Bridging the gap: Linking biodiversity-ecosystem functioning experiments to real-world ecosystems

Biodiversity is changing across the globe and biodiversity-ecosystem functioning experiments are a major tool to assess the consequences for ecosystem processes. We assessed the realism and reliability of such experiments by synthesizing experimental and real-world plant-community data.
Bridging the gap: Linking biodiversity-ecosystem functioning experiments to real-world ecosystems

Several decades of biodiversity-ecosystem functioning (BEF) research have shown that maintaining the planet’s biodiversity is essential to enable high functionality of its ecosystems and, ultimately, ensure human well-being. However, most of our knowledge on how biodiversity affects the functioning of ecosystems originates from biodiversity-ecosystem functioning experiments, where (mostly) plant species richness is manipulated and ecosystem functions are measured in response. We don’t know how well such experiments resemble real-world plant communities – at least in their community properties – and if differences between experimental and real-world communities affect the conclusions drawn from BEF experiments.


What do I have to do with all this? Well, I am a community ecologist generally interested in how global change impacts communities and ecosystem processes. In early 2017, we moved the family from Göttingen to Bern. As a synthesis Postdoc in The Jena Experiment, working with Markus Fischer and Pete Manning, I was keen to assess the context dependency of BEF relationships by linking the Jena Experiment to real-world ecosystems. The plan was to first compare experimental and real-world plant communities and afterwards exclude unrealistic experimental communities from experimental BEF relationships to see what happened.

The Jena Experiment, Jena, Germany, 2016. Link: Photo credit: The Jena Experiment.

Several real-world projects with suitable vegetation data had already been identified as potential real-world counterparts to the Jena Experiment. As I was conveniently placed with the Synthesis group of the Biodiversity Exploratories in Bern, starting the comparison on joint Jena (experiment) and Exploratories (real-world) data seemed straightforward. Later, we added data from real-world sites close to Jena in the Saale river valley that Christiane Roscher had at hand (see photograph further down), and several invasion and succession sub-experiments of the Jena Experiment.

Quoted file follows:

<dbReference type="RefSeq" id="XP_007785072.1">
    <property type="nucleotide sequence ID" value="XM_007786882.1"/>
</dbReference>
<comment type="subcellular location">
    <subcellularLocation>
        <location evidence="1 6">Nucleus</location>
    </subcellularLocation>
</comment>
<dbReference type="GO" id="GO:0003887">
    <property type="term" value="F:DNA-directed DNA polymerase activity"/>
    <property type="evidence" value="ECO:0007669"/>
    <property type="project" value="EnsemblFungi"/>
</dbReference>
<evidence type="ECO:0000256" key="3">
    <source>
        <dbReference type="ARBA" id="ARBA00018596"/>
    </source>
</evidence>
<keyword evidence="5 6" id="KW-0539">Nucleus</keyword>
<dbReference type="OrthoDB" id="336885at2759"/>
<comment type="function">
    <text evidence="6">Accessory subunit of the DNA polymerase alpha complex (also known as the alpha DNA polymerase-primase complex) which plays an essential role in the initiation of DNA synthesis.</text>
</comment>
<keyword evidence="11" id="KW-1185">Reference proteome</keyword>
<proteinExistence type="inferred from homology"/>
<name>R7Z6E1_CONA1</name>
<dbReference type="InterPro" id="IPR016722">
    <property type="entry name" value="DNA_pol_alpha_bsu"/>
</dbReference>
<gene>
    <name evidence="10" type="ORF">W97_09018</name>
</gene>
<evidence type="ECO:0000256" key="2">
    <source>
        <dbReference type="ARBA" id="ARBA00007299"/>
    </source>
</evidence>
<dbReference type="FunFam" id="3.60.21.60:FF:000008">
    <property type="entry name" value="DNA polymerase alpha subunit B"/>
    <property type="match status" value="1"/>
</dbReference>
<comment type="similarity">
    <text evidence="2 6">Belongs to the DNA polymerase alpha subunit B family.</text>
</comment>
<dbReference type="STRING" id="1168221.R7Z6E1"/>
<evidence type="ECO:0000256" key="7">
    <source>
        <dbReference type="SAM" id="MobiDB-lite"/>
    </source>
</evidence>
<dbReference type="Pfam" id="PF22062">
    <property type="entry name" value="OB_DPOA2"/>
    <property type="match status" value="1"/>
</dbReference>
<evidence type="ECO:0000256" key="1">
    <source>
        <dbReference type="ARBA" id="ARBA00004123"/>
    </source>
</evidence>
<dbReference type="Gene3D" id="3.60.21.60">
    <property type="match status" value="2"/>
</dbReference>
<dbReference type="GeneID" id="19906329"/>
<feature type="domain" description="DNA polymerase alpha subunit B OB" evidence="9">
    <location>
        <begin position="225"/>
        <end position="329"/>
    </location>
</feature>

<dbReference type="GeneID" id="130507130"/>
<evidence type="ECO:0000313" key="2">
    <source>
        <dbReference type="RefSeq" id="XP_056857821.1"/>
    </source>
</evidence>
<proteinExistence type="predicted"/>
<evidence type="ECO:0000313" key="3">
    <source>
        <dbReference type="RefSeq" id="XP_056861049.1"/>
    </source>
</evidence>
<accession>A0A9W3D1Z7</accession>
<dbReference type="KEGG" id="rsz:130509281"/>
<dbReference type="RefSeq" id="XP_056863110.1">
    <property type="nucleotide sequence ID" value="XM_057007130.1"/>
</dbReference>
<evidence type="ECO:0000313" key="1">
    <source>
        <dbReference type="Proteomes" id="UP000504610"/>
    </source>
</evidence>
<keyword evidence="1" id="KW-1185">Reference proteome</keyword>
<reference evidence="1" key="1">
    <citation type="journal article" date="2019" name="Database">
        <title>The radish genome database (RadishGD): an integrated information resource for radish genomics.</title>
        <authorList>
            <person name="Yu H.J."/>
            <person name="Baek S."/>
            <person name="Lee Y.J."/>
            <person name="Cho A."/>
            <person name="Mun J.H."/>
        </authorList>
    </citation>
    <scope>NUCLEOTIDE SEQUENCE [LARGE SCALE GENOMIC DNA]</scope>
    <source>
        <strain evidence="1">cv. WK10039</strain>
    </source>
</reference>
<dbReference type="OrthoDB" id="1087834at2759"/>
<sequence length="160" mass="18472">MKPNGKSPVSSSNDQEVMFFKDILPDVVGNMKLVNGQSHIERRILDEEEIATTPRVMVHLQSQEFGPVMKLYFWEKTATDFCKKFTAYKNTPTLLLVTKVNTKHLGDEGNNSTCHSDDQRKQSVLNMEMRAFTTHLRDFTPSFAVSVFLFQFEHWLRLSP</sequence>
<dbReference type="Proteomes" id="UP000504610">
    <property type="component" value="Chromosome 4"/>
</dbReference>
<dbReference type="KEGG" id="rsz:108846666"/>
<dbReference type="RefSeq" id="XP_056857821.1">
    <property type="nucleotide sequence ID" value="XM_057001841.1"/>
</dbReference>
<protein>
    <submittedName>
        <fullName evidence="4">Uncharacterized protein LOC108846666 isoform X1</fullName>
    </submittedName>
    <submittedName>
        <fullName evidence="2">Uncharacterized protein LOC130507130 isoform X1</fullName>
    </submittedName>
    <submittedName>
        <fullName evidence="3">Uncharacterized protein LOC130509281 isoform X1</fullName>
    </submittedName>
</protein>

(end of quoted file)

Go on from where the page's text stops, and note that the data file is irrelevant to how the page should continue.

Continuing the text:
Biodiversity Exploratories grassland plot AEG09, Germany. Link: Photo credit: Magdon, P. (2020) Core 3 - Instrumentation and Remote Sensing, Biodiversity Exploratories,  CC-BY-SA.

We wanted to base our comparison of plant communities on a variety of community properties: taxonomic, phylogenetic, and functional diversity indices, and plant functional traits. As such, we needed plant trait data – the TRY database had most of it. Obviously, getting the relevant data was only the first step. I spent several months developing an analytical approach allowing us to assess multidimensional overlap between experimental and real-world plant communities based on all these community properties. In the end, we used three different methods to assess overlap in multivariate PCA space – which was awesome and seemed a robust choice, but would later on cause a lot of work by having to repeat everything for each of these methods. We compared plant communities of the Jena Experiment to those of German real-world sites and found that while many experimental communities did not resemble those common in the real world, there was some overlap. Taking the second step, we removed unrealistic experimental communities and found that experimental BEF relationships were robust to this removal – and not only for plant aboveground biomass, but also for a range of other functions above- and below the ground. Obviously, our results depended on the overlap-calculation method and the variables entering the PCA. It took a while to get all this structured and later also to convince the reviewers who wanted to see all kinds of additional sensitivity analyses. As a result, the supporting information grew to a length of more than 90 pages at some stage. I was almost tempted to hide some random content somewhere down in page 85 or so and see if anyone would find it. Never did it, but should have.